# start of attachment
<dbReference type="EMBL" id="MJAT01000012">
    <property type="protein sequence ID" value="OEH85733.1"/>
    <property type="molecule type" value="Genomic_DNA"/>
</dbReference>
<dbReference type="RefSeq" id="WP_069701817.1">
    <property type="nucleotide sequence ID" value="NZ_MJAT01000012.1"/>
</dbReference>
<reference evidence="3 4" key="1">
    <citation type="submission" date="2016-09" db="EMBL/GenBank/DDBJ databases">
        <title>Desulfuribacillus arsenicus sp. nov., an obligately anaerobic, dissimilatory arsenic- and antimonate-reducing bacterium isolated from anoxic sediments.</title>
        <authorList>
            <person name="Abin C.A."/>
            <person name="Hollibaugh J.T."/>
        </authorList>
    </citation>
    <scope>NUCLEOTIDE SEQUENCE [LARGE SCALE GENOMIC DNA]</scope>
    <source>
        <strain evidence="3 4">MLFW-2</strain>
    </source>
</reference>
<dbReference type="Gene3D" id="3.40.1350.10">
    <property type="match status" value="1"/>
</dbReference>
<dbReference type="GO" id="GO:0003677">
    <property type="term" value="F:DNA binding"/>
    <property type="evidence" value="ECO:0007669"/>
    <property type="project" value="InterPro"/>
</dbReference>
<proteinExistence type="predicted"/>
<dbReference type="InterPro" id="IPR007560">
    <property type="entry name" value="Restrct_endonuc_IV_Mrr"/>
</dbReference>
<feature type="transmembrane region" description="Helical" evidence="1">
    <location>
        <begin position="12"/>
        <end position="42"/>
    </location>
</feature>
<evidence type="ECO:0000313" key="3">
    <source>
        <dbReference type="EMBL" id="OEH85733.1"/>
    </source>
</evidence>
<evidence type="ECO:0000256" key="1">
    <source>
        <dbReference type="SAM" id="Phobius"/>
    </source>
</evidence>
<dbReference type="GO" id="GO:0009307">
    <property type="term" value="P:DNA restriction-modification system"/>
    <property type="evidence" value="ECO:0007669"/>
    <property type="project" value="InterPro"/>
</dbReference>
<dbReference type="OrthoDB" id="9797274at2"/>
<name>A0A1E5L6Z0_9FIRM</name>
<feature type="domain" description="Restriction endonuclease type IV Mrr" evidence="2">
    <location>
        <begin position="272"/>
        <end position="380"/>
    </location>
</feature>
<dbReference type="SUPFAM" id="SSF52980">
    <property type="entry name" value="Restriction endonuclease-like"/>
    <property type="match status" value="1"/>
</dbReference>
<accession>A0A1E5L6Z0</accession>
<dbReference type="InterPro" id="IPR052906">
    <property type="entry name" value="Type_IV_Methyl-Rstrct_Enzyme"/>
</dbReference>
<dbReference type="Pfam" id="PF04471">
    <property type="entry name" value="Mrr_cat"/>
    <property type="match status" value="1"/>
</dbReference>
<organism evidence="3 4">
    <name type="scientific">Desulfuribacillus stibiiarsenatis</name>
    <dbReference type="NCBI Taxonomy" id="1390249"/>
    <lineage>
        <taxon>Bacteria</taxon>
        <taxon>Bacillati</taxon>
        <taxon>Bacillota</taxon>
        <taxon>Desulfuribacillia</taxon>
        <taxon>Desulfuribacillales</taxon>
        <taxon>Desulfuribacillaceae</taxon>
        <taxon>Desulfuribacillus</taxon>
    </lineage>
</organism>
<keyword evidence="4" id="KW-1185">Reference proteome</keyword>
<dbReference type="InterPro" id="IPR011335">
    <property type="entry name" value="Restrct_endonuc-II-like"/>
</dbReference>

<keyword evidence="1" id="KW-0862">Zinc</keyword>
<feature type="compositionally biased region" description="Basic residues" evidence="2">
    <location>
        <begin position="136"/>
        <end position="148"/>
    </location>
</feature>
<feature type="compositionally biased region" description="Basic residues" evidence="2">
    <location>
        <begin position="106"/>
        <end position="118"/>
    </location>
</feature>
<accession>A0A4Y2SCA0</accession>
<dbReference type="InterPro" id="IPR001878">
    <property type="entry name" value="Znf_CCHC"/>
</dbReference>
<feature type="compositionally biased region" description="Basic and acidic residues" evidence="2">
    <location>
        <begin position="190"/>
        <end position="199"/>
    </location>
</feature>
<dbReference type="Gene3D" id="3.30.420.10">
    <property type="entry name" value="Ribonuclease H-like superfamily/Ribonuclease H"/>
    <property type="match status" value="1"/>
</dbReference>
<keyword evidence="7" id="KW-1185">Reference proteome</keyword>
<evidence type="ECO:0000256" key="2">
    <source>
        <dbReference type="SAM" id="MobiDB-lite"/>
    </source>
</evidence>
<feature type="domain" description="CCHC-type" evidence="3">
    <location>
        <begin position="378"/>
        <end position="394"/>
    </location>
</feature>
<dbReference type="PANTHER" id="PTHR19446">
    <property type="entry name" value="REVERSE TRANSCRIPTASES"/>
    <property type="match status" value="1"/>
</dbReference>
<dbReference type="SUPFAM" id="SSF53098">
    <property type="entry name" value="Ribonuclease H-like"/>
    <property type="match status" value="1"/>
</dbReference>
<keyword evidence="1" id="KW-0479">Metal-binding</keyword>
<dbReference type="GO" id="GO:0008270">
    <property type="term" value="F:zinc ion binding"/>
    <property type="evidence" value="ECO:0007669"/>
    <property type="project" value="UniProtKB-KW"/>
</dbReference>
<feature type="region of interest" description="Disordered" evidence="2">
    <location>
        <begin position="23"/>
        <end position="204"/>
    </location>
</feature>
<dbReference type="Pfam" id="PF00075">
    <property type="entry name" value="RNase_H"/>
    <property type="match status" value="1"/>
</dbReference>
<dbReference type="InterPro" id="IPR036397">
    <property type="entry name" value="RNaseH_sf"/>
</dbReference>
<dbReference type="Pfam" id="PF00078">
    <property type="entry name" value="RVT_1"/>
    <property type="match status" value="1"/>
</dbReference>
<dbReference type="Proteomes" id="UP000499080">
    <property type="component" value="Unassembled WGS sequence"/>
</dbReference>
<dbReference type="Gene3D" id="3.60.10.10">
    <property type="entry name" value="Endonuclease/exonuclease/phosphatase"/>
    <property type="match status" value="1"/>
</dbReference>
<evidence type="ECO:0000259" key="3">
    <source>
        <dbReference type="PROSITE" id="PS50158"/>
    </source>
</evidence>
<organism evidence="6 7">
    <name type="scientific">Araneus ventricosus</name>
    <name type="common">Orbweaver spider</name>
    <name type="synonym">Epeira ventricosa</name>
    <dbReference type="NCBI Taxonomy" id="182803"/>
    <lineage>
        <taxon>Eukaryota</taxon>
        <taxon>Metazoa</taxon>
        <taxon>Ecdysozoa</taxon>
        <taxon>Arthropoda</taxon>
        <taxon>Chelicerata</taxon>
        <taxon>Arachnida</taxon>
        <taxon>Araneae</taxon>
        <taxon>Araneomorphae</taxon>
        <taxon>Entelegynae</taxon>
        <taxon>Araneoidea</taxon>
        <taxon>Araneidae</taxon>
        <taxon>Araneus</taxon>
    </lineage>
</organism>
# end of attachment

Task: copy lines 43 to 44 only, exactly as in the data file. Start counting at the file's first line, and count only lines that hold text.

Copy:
</evidence>
<evidence type="ECO:0000256" key="1">